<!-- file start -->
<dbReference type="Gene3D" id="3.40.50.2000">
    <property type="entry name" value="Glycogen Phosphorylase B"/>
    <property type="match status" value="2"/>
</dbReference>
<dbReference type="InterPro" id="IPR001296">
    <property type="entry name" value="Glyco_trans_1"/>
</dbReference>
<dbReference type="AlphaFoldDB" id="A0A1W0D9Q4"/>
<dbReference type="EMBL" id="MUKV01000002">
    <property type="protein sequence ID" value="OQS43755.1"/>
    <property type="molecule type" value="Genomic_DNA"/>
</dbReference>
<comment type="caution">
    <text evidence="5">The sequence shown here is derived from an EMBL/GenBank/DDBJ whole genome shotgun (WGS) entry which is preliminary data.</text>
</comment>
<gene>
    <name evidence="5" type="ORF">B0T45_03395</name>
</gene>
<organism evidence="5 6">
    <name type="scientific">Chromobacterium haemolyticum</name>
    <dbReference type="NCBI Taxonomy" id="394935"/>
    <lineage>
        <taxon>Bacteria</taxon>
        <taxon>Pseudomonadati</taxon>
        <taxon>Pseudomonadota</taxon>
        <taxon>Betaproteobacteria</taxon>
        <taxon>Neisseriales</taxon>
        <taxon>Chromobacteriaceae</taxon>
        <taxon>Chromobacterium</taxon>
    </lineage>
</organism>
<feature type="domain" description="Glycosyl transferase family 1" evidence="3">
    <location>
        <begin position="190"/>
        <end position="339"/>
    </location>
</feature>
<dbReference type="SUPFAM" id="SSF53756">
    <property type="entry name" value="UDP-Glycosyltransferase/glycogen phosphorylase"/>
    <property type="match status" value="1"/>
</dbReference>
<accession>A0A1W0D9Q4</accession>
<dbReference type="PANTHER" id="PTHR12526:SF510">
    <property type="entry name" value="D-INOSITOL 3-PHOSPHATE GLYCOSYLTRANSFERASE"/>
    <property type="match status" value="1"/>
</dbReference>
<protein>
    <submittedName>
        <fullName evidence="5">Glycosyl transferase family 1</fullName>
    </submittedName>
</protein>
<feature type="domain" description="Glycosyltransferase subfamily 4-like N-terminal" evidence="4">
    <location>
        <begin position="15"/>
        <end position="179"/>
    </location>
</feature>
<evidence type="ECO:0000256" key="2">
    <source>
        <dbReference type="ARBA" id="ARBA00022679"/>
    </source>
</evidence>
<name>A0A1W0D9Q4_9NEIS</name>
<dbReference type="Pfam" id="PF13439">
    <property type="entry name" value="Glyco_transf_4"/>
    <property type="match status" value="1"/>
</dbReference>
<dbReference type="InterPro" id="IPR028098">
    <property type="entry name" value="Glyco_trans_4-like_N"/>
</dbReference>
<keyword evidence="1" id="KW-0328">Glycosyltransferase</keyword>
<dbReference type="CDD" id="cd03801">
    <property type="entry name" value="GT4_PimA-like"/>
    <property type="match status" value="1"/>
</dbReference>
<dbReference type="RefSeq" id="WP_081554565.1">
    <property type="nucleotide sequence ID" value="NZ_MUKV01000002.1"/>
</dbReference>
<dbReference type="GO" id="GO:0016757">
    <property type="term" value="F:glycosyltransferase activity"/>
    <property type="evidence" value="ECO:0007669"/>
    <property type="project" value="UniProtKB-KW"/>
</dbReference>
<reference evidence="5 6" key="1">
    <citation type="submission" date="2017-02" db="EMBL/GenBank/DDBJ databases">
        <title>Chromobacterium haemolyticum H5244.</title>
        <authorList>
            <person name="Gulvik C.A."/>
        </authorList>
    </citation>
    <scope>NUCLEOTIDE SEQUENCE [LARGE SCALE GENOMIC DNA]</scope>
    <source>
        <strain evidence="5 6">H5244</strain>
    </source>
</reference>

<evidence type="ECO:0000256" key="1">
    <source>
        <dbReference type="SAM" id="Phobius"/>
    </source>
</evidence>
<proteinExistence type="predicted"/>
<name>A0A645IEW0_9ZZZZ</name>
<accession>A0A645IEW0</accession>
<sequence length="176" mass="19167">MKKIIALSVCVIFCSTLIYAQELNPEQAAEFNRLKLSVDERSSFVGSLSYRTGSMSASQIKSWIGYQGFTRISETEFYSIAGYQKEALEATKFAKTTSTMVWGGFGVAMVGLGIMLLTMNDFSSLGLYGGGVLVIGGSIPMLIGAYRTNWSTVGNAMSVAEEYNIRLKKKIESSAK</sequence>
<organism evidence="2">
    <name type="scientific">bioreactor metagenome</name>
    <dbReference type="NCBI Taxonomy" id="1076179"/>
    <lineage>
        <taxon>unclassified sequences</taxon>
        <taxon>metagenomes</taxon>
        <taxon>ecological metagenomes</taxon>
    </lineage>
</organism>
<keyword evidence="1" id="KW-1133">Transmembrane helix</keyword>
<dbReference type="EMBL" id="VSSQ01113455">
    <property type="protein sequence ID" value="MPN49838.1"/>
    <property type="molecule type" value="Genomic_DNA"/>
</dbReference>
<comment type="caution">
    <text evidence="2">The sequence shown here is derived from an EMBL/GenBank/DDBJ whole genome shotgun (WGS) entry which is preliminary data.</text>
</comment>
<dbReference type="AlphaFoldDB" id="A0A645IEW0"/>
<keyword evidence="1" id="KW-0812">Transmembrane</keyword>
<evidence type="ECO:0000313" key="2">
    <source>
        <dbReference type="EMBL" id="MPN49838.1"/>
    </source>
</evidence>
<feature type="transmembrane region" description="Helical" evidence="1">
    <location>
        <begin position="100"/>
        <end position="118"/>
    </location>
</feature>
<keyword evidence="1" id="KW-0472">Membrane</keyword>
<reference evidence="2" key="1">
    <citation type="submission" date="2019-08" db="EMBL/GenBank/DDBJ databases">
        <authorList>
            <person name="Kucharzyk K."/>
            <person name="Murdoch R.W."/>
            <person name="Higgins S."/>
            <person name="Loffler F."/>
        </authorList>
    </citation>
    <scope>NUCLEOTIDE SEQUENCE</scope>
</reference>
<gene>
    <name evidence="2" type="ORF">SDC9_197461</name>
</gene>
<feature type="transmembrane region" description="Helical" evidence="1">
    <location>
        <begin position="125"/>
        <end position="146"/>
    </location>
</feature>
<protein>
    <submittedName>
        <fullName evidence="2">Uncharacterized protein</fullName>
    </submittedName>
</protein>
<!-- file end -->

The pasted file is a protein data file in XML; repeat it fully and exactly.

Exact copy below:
<dbReference type="Gene3D" id="3.40.50.2000">
    <property type="entry name" value="Glycogen Phosphorylase B"/>
    <property type="match status" value="2"/>
</dbReference>
<dbReference type="InterPro" id="IPR001296">
    <property type="entry name" value="Glyco_trans_1"/>
</dbReference>
<dbReference type="AlphaFoldDB" id="A0A1W0D9Q4"/>
<dbReference type="EMBL" id="MUKV01000002">
    <property type="protein sequence ID" value="OQS43755.1"/>
    <property type="molecule type" value="Genomic_DNA"/>
</dbReference>
<comment type="caution">
    <text evidence="5">The sequence shown here is derived from an EMBL/GenBank/DDBJ whole genome shotgun (WGS) entry which is preliminary data.</text>
</comment>
<gene>
    <name evidence="5" type="ORF">B0T45_03395</name>
</gene>
<organism evidence="5 6">
    <name type="scientific">Chromobacterium haemolyticum</name>
    <dbReference type="NCBI Taxonomy" id="394935"/>
    <lineage>
        <taxon>Bacteria</taxon>
        <taxon>Pseudomonadati</taxon>
        <taxon>Pseudomonadota</taxon>
        <taxon>Betaproteobacteria</taxon>
        <taxon>Neisseriales</taxon>
        <taxon>Chromobacteriaceae</taxon>
        <taxon>Chromobacterium</taxon>
    </lineage>
</organism>
<feature type="domain" description="Glycosyl transferase family 1" evidence="3">
    <location>
        <begin position="190"/>
        <end position="339"/>
    </location>
</feature>
<dbReference type="SUPFAM" id="SSF53756">
    <property type="entry name" value="UDP-Glycosyltransferase/glycogen phosphorylase"/>
    <property type="match status" value="1"/>
</dbReference>
<accession>A0A1W0D9Q4</accession>
<dbReference type="PANTHER" id="PTHR12526:SF510">
    <property type="entry name" value="D-INOSITOL 3-PHOSPHATE GLYCOSYLTRANSFERASE"/>
    <property type="match status" value="1"/>
</dbReference>
<protein>
    <submittedName>
        <fullName evidence="5">Glycosyl transferase family 1</fullName>
    </submittedName>
</protein>
<feature type="domain" description="Glycosyltransferase subfamily 4-like N-terminal" evidence="4">
    <location>
        <begin position="15"/>
        <end position="179"/>
    </location>
</feature>
<evidence type="ECO:0000256" key="2">
    <source>
        <dbReference type="ARBA" id="ARBA00022679"/>
    </source>
</evidence>
<name>A0A1W0D9Q4_9NEIS</name>
<dbReference type="Pfam" id="PF13439">
    <property type="entry name" value="Glyco_transf_4"/>
    <property type="match status" value="1"/>
</dbReference>
<dbReference type="InterPro" id="IPR028098">
    <property type="entry name" value="Glyco_trans_4-like_N"/>
</dbReference>
<keyword evidence="1" id="KW-0328">Glycosyltransferase</keyword>
<dbReference type="CDD" id="cd03801">
    <property type="entry name" value="GT4_PimA-like"/>
    <property type="match status" value="1"/>
</dbReference>
<dbReference type="RefSeq" id="WP_081554565.1">
    <property type="nucleotide sequence ID" value="NZ_MUKV01000002.1"/>
</dbReference>
<dbReference type="GO" id="GO:0016757">
    <property type="term" value="F:glycosyltransferase activity"/>
    <property type="evidence" value="ECO:0007669"/>
    <property type="project" value="UniProtKB-KW"/>
</dbReference>
<reference evidence="5 6" key="1">
    <citation type="submission" date="2017-02" db="EMBL/GenBank/DDBJ databases">
        <title>Chromobacterium haemolyticum H5244.</title>
        <authorList>
            <person name="Gulvik C.A."/>
        </authorList>
    </citation>
    <scope>NUCLEOTIDE SEQUENCE [LARGE SCALE GENOMIC DNA]</scope>
    <source>
        <strain evidence="5 6">H5244</strain>
    </source>
</reference>

<evidence type="ECO:0000256" key="1">
    <source>
        <dbReference type="SAM" id="Phobius"/>
    </source>
</evidence>
<proteinExistence type="predicted"/>
<name>A0A645IEW0_9ZZZZ</name>
<accession>A0A645IEW0</accession>
<sequence length="176" mass="19167">MKKIIALSVCVIFCSTLIYAQELNPEQAAEFNRLKLSVDERSSFVGSLSYRTGSMSASQIKSWIGYQGFTRISETEFYSIAGYQKEALEATKFAKTTSTMVWGGFGVAMVGLGIMLLTMNDFSSLGLYGGGVLVIGGSIPMLIGAYRTNWSTVGNAMSVAEEYNIRLKKKIESSAK</sequence>
<organism evidence="2">
    <name type="scientific">bioreactor metagenome</name>
    <dbReference type="NCBI Taxonomy" id="1076179"/>
    <lineage>
        <taxon>unclassified sequences</taxon>
        <taxon>metagenomes</taxon>
        <taxon>ecological metagenomes</taxon>
    </lineage>
</organism>
<keyword evidence="1" id="KW-1133">Transmembrane helix</keyword>
<dbReference type="EMBL" id="VSSQ01113455">
    <property type="protein sequence ID" value="MPN49838.1"/>
    <property type="molecule type" value="Genomic_DNA"/>
</dbReference>
<comment type="caution">
    <text evidence="2">The sequence shown here is derived from an EMBL/GenBank/DDBJ whole genome shotgun (WGS) entry which is preliminary data.</text>
</comment>
<dbReference type="AlphaFoldDB" id="A0A645IEW0"/>
<keyword evidence="1" id="KW-0812">Transmembrane</keyword>
<evidence type="ECO:0000313" key="2">
    <source>
        <dbReference type="EMBL" id="MPN49838.1"/>
    </source>
</evidence>
<feature type="transmembrane region" description="Helical" evidence="1">
    <location>
        <begin position="100"/>
        <end position="118"/>
    </location>
</feature>
<keyword evidence="1" id="KW-0472">Membrane</keyword>
<reference evidence="2" key="1">
    <citation type="submission" date="2019-08" db="EMBL/GenBank/DDBJ databases">
        <authorList>
            <person name="Kucharzyk K."/>
            <person name="Murdoch R.W."/>
            <person name="Higgins S."/>
            <person name="Loffler F."/>
        </authorList>
    </citation>
    <scope>NUCLEOTIDE SEQUENCE</scope>
</reference>
<gene>
    <name evidence="2" type="ORF">SDC9_197461</name>
</gene>
<feature type="transmembrane region" description="Helical" evidence="1">
    <location>
        <begin position="125"/>
        <end position="146"/>
    </location>
</feature>
<protein>
    <submittedName>
        <fullName evidence="2">Uncharacterized protein</fullName>
    </submittedName>
</protein>